Hold up, there's a new point of emphasis

The NFL is sending officials to training camps around the league to explain new rules and new points of emphasis. Jared Allen, for one, is happy to hear that more attention will be paid to offensive holding.

Over the weekend, the Vikings were joined by some members of the NFL's officiating fraternity, officials who are visiting every training camp to work with players and explain the new rules changes for 2009.

At least one Viking was happy to see them, especially when he heard that one of the points of emphasis will be offensive holding.

"It's about time," defensive end Jared Allen said. "Those guys get away with holding all the time. They said they missed too many holding calls last year. Hopefully, that will change and those guys will have to play honest."

In all, there are seven rules changes for this season. They include the clock starting after the ball is set following fumbles or backward passes that go out of bounds, requiring kick teams to have at least three players on each side of the ball on onside kicks, eliminating a return wedge of more than two people on kicks, eliminating a re-kick if an onside kick goes out of bounds, eliminating blindside blocks to the head or neck of a defender, eliminating initial contact with a helmet, shoulder or forearm on a defenseless receiver and expanding instant replay to include QB fumbles/passes when the ruling on the field is an incomplete pass and loose balls that were ruled to have touched the sideline.

In the area of points of emphasis, offensive holding topped the list. The competition committee admitted that there has been a decline in holding penalties since 2005. The rule as written says a blocker can't "materially restrict" a defender with his hands or arms, such as grabbing a jersey. Another question that has been raised by coaches is the intentional grounding rule. The rule reads that a QB out of the pocket can throw away a pass "near or beyond the line of scrimmage." Since the term "near" was viewed as vague, the language has been rewritten to say a throwaway pass must land at or beyond the line of scrimmage. The other point of emphasis for 2009 involves the number of kicking balls each team can have during a game.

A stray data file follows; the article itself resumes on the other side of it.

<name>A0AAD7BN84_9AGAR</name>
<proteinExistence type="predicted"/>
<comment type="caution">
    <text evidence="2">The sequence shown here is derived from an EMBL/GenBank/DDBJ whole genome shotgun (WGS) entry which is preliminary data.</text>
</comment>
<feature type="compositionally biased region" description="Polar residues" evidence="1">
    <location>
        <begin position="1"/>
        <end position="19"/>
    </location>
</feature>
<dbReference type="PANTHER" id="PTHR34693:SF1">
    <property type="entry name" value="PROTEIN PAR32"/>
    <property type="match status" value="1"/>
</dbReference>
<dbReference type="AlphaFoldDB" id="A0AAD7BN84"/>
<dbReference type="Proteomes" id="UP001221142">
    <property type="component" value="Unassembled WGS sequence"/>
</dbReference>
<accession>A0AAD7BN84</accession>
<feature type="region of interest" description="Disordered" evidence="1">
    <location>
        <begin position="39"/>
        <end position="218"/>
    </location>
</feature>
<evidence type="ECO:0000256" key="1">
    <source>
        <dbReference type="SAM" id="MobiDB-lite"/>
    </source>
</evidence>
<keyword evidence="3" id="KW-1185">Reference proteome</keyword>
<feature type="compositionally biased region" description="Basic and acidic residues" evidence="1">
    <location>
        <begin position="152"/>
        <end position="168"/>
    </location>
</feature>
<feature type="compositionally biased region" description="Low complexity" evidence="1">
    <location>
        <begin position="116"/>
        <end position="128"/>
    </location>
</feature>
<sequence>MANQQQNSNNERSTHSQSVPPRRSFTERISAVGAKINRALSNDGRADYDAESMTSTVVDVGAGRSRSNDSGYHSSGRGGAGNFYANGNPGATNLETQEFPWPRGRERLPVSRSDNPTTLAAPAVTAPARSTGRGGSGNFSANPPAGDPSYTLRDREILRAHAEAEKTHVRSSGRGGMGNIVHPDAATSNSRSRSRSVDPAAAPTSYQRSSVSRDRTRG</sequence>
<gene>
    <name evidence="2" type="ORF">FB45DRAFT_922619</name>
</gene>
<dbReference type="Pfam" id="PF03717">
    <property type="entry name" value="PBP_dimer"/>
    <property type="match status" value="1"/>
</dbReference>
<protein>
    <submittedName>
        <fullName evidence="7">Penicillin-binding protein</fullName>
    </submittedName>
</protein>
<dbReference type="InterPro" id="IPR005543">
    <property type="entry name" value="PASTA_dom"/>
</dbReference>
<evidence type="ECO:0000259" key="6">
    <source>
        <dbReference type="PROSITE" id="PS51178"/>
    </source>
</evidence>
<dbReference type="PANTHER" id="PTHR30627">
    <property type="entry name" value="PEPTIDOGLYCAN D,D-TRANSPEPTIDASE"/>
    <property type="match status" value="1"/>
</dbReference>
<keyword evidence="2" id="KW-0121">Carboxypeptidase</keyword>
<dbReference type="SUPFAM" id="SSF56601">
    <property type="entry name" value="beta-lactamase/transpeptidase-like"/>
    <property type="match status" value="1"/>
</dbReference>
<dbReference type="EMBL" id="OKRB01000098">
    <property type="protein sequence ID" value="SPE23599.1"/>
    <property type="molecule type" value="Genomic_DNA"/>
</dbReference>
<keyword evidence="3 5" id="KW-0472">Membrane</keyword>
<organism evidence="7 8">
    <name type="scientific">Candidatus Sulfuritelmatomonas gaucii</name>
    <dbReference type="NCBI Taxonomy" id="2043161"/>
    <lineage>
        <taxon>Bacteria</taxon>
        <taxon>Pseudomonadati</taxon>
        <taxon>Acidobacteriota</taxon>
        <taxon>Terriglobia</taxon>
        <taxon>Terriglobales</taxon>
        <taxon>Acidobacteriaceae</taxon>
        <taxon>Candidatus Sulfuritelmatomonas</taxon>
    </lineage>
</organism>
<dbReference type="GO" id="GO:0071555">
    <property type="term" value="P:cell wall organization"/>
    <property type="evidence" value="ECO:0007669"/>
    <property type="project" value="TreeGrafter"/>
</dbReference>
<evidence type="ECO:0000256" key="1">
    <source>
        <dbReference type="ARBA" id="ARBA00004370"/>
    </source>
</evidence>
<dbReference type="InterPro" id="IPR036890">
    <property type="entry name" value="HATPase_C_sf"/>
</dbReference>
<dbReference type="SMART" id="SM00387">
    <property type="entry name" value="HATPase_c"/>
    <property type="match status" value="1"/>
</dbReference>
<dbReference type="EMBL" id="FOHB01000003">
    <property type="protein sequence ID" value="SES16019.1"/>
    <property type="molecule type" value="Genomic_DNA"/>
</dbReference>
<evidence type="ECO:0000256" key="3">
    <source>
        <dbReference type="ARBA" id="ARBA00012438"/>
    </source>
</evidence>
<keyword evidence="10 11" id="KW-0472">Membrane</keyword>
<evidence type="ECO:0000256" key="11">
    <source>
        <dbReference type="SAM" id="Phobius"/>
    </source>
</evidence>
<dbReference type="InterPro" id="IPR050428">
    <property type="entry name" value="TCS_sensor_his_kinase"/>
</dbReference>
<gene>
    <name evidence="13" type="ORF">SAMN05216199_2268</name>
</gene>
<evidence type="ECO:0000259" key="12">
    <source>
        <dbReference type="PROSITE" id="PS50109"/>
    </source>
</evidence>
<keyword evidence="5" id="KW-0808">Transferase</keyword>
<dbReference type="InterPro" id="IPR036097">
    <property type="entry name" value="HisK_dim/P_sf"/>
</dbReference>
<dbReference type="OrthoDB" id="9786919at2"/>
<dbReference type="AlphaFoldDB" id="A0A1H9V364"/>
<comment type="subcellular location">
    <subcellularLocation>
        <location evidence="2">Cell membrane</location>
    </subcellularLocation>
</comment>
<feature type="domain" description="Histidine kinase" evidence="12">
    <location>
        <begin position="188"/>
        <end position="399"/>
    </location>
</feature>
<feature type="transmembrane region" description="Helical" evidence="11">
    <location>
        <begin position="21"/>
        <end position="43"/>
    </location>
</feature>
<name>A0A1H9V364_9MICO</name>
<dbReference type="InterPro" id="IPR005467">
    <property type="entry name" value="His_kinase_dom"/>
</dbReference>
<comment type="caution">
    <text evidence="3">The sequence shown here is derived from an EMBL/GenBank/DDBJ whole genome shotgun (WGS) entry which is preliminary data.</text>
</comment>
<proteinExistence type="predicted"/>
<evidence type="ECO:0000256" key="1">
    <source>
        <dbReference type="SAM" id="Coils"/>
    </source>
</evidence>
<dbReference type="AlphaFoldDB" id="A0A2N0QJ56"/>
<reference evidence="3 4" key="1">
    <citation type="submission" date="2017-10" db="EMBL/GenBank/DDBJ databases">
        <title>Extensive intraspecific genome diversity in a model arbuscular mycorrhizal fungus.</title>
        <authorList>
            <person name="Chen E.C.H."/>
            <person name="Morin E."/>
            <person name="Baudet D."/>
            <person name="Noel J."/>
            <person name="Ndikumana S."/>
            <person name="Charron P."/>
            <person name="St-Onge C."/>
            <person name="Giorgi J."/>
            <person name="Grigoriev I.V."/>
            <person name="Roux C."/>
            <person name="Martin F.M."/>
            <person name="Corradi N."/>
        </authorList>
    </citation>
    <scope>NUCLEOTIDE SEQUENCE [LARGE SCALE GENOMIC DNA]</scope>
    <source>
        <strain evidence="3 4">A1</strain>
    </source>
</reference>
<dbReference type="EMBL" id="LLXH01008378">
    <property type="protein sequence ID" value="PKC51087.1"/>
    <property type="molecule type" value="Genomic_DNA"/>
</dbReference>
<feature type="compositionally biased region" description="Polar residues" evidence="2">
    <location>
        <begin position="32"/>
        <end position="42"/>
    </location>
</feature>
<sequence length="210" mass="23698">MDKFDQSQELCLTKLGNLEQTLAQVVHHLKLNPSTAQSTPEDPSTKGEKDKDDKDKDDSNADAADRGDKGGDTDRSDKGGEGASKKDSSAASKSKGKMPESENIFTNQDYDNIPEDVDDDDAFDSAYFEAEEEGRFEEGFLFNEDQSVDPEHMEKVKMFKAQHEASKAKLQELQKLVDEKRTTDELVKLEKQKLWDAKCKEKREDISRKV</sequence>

As with many of the points of the emphasis that have been imposed from one year to the next, one can expect to see more holding calls made this season, much in the same way pass interference, defensive holding and personal fouls for hits on quarterbacks jumped when they were points of emphasis in previous seasons.

"The rules always seem to restrict defensive players," Allen said. "I know they're put in for safety reasons, because this is a violent game. But if offensive guys can't hold us like they used to, it will be fun to see how often they get caught."

When asked how often he gets held, Allen didn't even need time to think of a response.

"Pretty much every play," Allen said. "The games will get long if they call them all."

SUNDAY NOTES

  • According to league data, the percentage of instant replay reversals is barely over a one-in-three chance. In 2007 and 2008, 37 percent of reviews were reversed, up from 34 percent in 2006 and 31 percent in both 2005 and 2004.

  • On plays challenged by coaches, 85 of 229 challenges (37 percent) were overturned. The number of challenges in the last five years has remained surprising consistent (229-250-237-223-233 going backward from 2008.

  • There has been at least one challenge in more than 70 percent of games in each of the last three years.

  • Over the last 10 years, only Denver (90) has challenged more calls than the Vikings (82). But, thanks to Mike Tice's dismal record at challenges, the Vikings' 27 reversals tied them for seventh-most in the league.

  • By number, the offensive line is guilty of the most infractions. In 2008, there were more false start penalties (653) than any other play that draws a flag, followed by offensive holding (587) defensive offside (317), unnecessary roughness (199) and defensive pass interference (172).


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